Filed under: New releases, Issue 39, 2007 releases, 2008 releases, 2010 releases

Related artist(s): Quicksilver Messenger Service

Latest news

2020-03-24
Bill Rieflin RIP – The sad news reaches us today of Bill Rieflin's death. Rieflin was best known as a drummer in bands ranging from post-punk to industrial to indie-rock to progressive rock, including work with The Blackouts, Ministry, Nine Inch Nails, Swans, Land, and King Crimson. Rieflin had been battling cancer for several years, and succumbed to it on March 24. He was 59. » Read more

2020-03-17
Cruise to the Edge and Seaprog 2020 Festivals Postponed – The worldwide outbreak of the novel coronavirus has started to produce casualties in the music world, and festivals are not immune. We've had word that both the Cruise to the Edge (originally slated for March 27 - April 1) and Seaprog (originally June 5-7) have been postponed to later dates, with those dates to be announced. » Read more

2020-03-06
McCoy Typer RIP – Word reaches us today of the passing of one of the most influential pianists in the history of jazz, McCoy Tyner. His tenure with John Coltrane in the early 60s includes some of the most treasured recordings of the era, including My Favorite Things and A Love Supreme. After leaving Coltrane's group, he had a long and successful solo career. He was 81. » Read more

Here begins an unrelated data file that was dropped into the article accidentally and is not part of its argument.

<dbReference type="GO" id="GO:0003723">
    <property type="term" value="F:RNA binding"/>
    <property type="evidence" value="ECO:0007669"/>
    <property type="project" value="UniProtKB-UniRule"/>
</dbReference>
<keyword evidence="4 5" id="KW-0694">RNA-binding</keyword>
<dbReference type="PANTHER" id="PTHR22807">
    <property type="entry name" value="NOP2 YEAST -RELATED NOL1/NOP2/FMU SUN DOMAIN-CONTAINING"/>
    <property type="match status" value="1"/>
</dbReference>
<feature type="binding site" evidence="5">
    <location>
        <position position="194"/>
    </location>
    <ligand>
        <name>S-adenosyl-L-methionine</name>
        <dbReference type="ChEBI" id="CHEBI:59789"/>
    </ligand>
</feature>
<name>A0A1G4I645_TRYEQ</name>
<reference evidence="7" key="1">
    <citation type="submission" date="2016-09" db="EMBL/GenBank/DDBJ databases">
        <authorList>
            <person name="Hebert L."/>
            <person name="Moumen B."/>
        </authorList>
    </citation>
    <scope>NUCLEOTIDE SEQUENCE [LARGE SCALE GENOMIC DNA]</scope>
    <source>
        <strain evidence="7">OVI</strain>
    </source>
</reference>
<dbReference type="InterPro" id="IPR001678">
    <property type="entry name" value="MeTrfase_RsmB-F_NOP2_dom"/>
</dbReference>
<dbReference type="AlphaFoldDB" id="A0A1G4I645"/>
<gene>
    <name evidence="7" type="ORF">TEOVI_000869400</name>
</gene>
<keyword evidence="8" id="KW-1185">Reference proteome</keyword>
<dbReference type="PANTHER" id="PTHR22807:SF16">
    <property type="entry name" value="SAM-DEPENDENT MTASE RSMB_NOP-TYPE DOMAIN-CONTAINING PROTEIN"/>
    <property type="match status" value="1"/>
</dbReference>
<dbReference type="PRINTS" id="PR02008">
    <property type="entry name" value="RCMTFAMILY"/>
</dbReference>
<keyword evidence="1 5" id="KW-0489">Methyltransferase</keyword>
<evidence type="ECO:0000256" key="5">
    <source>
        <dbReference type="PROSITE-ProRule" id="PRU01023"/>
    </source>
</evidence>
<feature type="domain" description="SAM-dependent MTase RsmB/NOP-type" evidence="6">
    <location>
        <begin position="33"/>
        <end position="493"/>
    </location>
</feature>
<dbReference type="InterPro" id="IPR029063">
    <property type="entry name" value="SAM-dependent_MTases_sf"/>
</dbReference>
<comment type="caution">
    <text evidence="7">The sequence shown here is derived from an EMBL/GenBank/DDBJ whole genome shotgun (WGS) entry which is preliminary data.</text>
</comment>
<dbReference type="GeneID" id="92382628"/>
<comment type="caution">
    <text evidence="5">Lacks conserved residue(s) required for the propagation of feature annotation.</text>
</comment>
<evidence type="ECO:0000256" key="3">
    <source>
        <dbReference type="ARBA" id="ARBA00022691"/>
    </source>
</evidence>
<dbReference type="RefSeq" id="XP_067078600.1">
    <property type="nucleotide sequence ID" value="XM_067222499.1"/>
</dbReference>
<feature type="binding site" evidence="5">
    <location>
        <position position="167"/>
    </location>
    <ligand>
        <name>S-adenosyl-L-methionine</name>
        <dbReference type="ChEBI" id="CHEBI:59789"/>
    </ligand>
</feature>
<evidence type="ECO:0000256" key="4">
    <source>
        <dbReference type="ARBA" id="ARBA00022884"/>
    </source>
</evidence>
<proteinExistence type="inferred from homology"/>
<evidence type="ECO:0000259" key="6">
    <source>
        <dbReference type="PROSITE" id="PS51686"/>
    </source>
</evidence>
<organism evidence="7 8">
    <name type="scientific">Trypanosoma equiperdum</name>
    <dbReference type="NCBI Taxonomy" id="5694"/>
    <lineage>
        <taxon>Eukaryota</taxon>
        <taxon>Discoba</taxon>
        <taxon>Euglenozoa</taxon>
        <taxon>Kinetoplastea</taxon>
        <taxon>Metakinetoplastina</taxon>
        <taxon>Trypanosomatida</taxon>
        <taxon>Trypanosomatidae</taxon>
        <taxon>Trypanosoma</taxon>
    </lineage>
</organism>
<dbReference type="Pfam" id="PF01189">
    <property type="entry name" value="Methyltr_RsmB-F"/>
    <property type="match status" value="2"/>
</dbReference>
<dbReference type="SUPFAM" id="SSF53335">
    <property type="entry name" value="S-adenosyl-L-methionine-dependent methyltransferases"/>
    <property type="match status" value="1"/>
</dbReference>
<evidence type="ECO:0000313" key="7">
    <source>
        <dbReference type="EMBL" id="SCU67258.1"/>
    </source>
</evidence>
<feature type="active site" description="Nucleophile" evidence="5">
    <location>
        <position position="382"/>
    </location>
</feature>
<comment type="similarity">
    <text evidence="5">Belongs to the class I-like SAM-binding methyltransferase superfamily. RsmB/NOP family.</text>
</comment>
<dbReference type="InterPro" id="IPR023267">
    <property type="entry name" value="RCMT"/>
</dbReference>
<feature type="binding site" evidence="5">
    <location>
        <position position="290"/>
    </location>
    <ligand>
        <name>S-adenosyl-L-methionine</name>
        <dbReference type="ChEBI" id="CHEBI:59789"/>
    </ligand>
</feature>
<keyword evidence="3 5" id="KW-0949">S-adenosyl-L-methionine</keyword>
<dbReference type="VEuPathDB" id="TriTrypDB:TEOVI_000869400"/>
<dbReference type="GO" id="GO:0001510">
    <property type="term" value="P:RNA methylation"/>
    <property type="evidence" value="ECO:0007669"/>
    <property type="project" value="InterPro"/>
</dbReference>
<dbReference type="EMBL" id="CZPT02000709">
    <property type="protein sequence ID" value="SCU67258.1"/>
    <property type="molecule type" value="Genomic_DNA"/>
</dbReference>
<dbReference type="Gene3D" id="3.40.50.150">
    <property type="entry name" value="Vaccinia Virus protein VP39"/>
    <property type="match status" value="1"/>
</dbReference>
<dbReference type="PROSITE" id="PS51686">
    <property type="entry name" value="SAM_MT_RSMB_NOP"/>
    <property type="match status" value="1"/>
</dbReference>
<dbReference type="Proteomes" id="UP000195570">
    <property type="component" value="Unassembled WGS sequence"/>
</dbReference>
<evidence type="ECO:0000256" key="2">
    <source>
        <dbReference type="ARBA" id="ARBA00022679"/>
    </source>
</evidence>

2020-02-18
Jon Christensen RIP – Word reaches us today of the passing of Norwegian drummer Jon Christensen, a musician whose sensitive playing did much to help define the atmospheric sound of ECM jazz recordings. His work with Jan Garbarek, Bobo Stenson, Terje Rypdal, and many more was sensitive and varied, adapting to a wide variety of styles while maintaining a distinct identity of its own. Christensen was 76. » Read more

2020-01-21
Gong Announces UK Tour for 2020 – Having spent the last few years touring the world, including dates in Japan with psych legend Steve Hillage, multiple headline European tours and festivals, America’s Cruise to the Edge festival, a South America headline tour, and a headline performance at Tomorrow Festival in China, the band have won the hearts of both traditional and modern Gong fanbases. During this live journey, Gong has delved further into the truly psychedelic, exploratory, and mind-expanding side of the music. » Read more


Previously in Exposé...

Strawbs - Déjà Fou – Ghosts was the first Strawbs record I ever heard, and I seem to remember liking it immensely from the first play; the band quickly became one of my favorites, a position they’ve held for thirty...  (2005) » Read more



Listen & discover



Print issues